Postmodernism is essential to American culture today. We can see its manifestations on billboards and on television; we can hear its tone on the radio and in everyday conversation; and we can even sense its outlook in how we live our lives. This volume presents an accessible and brief summary of postmodernism, especially as it pertains to American cinema-one of the central players and leading lights in the development of this cultural attitude. Four distinct sections investigate postmodernist fragmentation, musical use, and pastiches of previous television shows and cinematic genres in such films as Quentin Tarantino's Pulp Fiction, David Lynch's Mulholland Drive, and Sofia Coppola's Marie Antoinette.
Discussions of the phenomenon of postmodernism have established certain characteristics that are typical of postmodernist culture. These characteristics include formal fragmentation, a tendency toward a particular kind of nostalgia, and the use of materials and styles borrowed from previous films and other cultural products. This volume presents a brief summary of the characteristics that have typically been associated with postmodernism, especially as they pertain to film. It illustrates those characteristics with discussions of a wide variety of American films of the past thirty years, noting how those films participate in the phenomenon of postmodernism. Emphasis is on popular, commercial films, rather than the more esoteric, experimental products that have sometimes been associated with postmodern film.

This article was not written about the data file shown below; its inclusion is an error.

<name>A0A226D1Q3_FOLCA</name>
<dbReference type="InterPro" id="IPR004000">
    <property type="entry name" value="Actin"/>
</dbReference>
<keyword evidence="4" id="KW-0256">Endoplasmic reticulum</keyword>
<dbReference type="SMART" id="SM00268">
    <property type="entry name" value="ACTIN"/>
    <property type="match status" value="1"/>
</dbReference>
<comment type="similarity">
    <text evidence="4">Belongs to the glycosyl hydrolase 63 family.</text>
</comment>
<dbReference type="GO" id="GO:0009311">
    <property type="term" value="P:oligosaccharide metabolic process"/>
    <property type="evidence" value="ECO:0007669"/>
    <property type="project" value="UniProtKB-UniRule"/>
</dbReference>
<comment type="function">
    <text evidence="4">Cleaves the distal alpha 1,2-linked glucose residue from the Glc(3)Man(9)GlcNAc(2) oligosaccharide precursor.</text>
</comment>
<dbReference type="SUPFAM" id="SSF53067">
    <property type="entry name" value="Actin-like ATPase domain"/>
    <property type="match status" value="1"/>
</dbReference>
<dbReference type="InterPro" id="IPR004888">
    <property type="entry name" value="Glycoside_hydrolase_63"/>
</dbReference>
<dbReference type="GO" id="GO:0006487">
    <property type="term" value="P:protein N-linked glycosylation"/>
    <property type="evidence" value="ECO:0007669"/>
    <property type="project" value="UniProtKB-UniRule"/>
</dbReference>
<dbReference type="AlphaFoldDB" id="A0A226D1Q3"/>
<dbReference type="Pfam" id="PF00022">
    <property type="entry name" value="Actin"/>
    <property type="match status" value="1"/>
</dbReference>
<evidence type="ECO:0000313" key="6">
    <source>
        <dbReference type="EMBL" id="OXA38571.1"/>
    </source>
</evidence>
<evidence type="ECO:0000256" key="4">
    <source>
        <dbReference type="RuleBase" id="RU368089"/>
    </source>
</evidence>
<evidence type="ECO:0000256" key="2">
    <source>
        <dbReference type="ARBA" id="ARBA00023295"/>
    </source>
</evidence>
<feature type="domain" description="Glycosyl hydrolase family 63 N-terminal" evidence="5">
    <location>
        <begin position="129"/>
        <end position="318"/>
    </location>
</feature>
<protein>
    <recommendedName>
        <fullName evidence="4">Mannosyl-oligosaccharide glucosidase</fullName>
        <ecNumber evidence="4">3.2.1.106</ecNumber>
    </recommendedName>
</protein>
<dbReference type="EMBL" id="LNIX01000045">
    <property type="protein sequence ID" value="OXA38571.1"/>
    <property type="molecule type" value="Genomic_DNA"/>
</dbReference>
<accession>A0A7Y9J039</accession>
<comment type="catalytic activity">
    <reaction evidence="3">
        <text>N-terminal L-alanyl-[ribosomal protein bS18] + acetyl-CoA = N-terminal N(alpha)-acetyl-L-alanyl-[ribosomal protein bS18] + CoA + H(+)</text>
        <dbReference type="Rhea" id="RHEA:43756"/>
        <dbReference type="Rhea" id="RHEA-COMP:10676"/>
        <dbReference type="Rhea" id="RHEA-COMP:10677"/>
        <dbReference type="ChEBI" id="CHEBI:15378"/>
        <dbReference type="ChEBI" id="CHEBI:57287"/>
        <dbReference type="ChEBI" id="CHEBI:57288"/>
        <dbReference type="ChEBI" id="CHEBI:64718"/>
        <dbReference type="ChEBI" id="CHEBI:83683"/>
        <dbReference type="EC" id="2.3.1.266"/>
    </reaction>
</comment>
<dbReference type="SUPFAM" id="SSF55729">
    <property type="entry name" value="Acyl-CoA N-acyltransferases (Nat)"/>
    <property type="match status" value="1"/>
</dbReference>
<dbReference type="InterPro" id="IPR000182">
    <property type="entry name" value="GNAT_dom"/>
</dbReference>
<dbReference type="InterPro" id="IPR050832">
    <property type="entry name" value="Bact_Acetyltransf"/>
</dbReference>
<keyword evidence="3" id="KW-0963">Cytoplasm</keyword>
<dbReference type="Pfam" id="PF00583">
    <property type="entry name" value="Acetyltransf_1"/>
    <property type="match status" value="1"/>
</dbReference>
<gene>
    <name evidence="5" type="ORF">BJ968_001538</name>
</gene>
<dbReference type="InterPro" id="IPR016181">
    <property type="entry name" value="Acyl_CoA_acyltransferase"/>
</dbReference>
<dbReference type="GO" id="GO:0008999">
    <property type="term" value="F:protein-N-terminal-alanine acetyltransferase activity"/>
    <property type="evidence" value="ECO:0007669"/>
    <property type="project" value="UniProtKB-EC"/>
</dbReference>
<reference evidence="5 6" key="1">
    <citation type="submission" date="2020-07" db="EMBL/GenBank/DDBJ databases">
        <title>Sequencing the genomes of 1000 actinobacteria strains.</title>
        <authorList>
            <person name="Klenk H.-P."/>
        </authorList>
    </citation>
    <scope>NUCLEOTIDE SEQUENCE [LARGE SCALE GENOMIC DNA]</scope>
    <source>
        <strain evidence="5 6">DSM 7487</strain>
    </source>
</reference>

Booker's work contains detailed discussions of a wide variety of American films--including classics like Sullivan's Travels and The Last Picture Show, and recent successes such as Scream, Natural Born Killers, Memento, Moulin Rouge, and Fight Club--noting how these films participate in the phenomenon of postmodernism, and how they have helped to shape its current form.
About the Author:
M. Keith Booker is Professor of English at the University of Arkansas. He is the author of numerous articles and books on modern literature, literary theory, television, and film including Monsters, Mushroom Clouds, and the Cold War (2001), Strange TV: Innovative Television Series from The Twilight Zone to The X-Files (2002), Science Fiction Television (2004), Alternate Americas: Science Fiction Film and American Culture (2006), Drawn to Television: Prime-Time Animation from The Flintstones to Family Guy (2006), and From Box Office to Ballot Box: The American Political Film (2007).